In November of 1999, Hurricane Mitch devastated the communities along the Motagua River in Guatemala. The hurricane, followed by landslides, flooding, and torrential rains, washed away the houses of the most economically deprived people. The people lost everything they owned, from their pots and pans to their animals and plants, and many people lost their lives.

The devastation caused by the hurricane, left many people homeless. The people, who today make up the town of El Triunfo, had been “relocated” to a farm eleven kilometers away from their original location along the Motagua River; most of them did not know each other. They have been placed in their new location without any efforts at building infrastructure or a sense of community among them. The local government purchased a farmland, divided it into 150 12×20 meters lots, and gave the lots to misplaced families. The families made makeshift houses out of rotten wood and scrap material, and named their new town, El Triunfo (The Triumph).

During this time, the Life Foundation, under the leadership of Ms. Louise Pope, donated $100,000.00 to Florida Atlantic University (FAU) to build a potable water well for the Guatemalans affected by Hurricane Mitch. The Life Foundation selected the area of El Triunfo to receive the potable water. When the FAU team arrived in El Triunfo on February 14, 2000, it was clear that the town needed community infrastructure as well as a water system. They saw that people distrusted each other and had no sense of community organization or cooperation.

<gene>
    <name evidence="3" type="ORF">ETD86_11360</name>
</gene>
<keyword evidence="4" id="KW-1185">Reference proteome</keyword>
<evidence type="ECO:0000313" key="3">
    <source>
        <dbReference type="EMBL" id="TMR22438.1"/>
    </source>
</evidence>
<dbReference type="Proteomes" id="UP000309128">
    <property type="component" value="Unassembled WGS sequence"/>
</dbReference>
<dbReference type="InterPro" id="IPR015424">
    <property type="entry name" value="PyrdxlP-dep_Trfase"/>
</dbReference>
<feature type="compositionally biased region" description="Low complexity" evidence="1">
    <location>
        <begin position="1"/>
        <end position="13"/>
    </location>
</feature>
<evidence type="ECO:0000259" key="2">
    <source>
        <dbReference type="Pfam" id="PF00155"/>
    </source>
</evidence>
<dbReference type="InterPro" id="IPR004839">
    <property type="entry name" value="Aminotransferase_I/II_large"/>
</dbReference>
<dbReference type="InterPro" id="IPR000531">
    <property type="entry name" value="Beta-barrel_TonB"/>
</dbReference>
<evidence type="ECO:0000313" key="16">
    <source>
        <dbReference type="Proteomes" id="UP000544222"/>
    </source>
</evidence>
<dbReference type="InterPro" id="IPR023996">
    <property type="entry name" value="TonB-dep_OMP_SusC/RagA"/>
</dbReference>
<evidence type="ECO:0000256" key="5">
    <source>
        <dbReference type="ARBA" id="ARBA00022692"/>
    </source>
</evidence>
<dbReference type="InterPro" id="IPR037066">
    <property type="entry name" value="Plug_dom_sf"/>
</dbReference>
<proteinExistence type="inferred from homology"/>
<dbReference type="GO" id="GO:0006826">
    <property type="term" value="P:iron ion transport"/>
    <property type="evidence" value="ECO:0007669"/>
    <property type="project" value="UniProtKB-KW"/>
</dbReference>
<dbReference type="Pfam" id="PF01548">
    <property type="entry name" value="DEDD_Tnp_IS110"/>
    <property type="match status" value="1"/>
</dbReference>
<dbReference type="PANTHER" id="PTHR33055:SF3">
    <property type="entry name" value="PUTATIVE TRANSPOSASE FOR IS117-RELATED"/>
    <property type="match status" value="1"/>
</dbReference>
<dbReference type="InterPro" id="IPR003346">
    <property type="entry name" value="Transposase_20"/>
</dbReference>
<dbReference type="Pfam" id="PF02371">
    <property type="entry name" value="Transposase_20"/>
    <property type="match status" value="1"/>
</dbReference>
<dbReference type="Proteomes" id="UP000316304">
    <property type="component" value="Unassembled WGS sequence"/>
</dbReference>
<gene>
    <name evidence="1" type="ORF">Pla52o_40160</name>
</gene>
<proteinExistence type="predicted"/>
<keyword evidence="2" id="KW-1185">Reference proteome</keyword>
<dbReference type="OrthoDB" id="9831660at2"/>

The Guatemalan Project was born in response to the people’s need for a community. They held meetings with the people and engage them in dialogue to evaluate what they had, their strengths, their needs, their goals, and their willingness to become a community. After a few meetings, much was achieved. The people were able to recognize their strengths and to outline their basic needs and priorities. The people set out the programs for the Guatemalan Project. The women of El Triunfo identified the need for employment as top of their list. They wanted to have opportunities to work, to start their own little businesses. One thing was very clear: The women of El Triunfo did not want charity; they wanted to work and earn their own money; they wanted to have opportunities to do what they are capable of doing.

“The people of El Triunfo had lost everything during Hurricane Mitch. They never lost their dignity.”